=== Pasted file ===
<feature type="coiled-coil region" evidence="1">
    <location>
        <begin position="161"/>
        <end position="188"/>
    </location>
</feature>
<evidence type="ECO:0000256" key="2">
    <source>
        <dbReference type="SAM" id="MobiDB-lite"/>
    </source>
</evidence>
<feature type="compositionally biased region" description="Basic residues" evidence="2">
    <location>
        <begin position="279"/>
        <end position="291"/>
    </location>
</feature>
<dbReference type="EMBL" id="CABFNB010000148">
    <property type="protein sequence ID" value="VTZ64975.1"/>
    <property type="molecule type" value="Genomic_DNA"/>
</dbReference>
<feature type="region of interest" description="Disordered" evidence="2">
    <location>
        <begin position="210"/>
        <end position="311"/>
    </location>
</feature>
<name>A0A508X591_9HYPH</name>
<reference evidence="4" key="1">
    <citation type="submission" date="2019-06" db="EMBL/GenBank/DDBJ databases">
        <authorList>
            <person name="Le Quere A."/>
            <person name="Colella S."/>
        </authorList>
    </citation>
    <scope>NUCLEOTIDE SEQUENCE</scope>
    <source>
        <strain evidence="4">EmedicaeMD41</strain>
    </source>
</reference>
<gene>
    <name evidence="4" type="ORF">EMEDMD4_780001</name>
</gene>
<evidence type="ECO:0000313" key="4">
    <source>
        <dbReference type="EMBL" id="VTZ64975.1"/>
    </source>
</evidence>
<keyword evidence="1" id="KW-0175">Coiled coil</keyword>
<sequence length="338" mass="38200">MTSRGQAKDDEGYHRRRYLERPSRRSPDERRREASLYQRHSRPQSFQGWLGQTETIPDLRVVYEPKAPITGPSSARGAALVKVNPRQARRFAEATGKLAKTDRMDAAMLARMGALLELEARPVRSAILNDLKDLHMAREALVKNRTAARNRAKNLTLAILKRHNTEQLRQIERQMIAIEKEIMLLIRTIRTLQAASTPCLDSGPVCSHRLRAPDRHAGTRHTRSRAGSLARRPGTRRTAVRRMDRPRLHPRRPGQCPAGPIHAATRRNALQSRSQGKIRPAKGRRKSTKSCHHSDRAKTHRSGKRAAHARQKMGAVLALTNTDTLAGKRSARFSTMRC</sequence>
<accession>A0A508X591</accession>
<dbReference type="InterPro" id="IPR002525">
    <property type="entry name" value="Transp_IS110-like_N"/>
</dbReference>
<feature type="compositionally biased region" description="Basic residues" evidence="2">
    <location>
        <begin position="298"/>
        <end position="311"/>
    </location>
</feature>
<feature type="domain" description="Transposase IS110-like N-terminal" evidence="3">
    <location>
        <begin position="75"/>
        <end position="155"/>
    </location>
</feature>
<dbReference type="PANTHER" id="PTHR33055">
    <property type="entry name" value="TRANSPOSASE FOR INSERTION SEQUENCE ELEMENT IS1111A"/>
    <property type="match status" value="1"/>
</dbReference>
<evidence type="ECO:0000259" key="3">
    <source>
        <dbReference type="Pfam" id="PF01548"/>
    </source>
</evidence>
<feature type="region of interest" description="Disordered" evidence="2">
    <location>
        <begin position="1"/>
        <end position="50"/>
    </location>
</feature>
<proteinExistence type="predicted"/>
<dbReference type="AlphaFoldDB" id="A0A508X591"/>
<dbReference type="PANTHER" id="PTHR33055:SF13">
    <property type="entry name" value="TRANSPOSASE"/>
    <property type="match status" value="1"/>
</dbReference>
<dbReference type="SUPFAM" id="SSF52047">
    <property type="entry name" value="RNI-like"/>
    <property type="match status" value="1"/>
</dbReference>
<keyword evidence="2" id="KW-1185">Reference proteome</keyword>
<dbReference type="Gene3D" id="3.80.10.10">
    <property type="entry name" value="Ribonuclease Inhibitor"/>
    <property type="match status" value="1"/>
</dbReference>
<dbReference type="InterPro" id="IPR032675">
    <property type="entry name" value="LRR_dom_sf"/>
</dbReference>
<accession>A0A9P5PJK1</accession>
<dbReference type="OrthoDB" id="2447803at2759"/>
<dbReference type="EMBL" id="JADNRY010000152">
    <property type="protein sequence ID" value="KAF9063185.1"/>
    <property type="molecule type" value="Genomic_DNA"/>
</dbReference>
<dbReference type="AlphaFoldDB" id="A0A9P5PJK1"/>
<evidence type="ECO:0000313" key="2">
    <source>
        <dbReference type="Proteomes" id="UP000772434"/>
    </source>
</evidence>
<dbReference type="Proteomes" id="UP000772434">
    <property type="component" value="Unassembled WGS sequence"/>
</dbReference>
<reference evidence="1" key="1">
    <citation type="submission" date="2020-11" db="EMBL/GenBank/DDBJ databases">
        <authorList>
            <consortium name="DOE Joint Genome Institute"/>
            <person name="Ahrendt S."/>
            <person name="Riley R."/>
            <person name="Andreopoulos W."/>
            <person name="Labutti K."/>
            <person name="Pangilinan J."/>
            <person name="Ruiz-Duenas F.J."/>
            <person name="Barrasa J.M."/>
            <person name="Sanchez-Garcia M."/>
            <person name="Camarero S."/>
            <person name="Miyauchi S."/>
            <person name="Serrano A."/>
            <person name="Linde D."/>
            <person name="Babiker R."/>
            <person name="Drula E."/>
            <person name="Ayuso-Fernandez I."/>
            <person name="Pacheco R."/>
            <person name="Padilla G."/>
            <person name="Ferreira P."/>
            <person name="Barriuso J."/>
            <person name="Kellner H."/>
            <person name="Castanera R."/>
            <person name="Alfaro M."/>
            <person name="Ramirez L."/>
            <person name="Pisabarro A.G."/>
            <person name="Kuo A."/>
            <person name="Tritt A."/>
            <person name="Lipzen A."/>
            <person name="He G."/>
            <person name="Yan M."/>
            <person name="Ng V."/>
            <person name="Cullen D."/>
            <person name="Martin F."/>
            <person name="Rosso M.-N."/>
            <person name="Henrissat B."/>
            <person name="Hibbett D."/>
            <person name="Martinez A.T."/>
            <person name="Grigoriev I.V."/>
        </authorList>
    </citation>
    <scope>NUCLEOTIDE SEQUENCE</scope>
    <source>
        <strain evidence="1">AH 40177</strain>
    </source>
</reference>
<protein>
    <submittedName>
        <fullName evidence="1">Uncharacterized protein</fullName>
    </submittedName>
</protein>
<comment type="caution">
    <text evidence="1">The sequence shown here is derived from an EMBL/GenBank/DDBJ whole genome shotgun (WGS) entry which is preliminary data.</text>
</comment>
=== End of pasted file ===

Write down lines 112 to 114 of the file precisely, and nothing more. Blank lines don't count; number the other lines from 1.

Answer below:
<dbReference type="Proteomes" id="UP000772434">
    <property type="component" value="Unassembled WGS sequence"/>
</dbReference>